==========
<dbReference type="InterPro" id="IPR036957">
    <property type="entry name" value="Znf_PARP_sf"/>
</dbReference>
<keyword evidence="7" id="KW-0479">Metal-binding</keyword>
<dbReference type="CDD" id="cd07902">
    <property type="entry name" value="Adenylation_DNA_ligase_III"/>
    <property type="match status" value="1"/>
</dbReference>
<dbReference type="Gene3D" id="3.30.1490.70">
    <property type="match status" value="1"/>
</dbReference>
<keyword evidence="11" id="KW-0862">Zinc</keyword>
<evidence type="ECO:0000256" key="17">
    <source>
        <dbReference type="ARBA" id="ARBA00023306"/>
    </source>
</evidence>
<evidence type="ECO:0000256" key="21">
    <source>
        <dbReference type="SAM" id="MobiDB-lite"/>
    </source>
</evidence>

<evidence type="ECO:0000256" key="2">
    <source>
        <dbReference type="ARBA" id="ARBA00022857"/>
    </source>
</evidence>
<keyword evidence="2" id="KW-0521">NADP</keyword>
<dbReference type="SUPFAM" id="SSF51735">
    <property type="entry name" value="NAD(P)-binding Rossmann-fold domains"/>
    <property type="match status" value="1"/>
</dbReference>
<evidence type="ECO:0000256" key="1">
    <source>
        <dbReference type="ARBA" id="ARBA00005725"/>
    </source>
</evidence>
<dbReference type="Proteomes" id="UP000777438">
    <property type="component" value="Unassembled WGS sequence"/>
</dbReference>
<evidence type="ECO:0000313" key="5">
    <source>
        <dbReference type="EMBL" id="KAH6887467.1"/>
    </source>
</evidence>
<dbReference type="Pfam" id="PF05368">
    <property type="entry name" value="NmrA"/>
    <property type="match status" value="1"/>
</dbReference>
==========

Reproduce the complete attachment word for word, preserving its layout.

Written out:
<dbReference type="InterPro" id="IPR036957">
    <property type="entry name" value="Znf_PARP_sf"/>
</dbReference>
<keyword evidence="7" id="KW-0479">Metal-binding</keyword>
<dbReference type="CDD" id="cd07902">
    <property type="entry name" value="Adenylation_DNA_ligase_III"/>
    <property type="match status" value="1"/>
</dbReference>
<dbReference type="Gene3D" id="3.30.1490.70">
    <property type="match status" value="1"/>
</dbReference>
<keyword evidence="11" id="KW-0862">Zinc</keyword>
<evidence type="ECO:0000256" key="17">
    <source>
        <dbReference type="ARBA" id="ARBA00023306"/>
    </source>
</evidence>
<evidence type="ECO:0000256" key="21">
    <source>
        <dbReference type="SAM" id="MobiDB-lite"/>
    </source>
</evidence>

<evidence type="ECO:0000256" key="2">
    <source>
        <dbReference type="ARBA" id="ARBA00022857"/>
    </source>
</evidence>
<keyword evidence="2" id="KW-0521">NADP</keyword>
<dbReference type="SUPFAM" id="SSF51735">
    <property type="entry name" value="NAD(P)-binding Rossmann-fold domains"/>
    <property type="match status" value="1"/>
</dbReference>
<evidence type="ECO:0000256" key="1">
    <source>
        <dbReference type="ARBA" id="ARBA00005725"/>
    </source>
</evidence>
<dbReference type="Proteomes" id="UP000777438">
    <property type="component" value="Unassembled WGS sequence"/>
</dbReference>
<evidence type="ECO:0000313" key="5">
    <source>
        <dbReference type="EMBL" id="KAH6887467.1"/>
    </source>
</evidence>
<dbReference type="Pfam" id="PF05368">
    <property type="entry name" value="NmrA"/>
    <property type="match status" value="1"/>
</dbReference>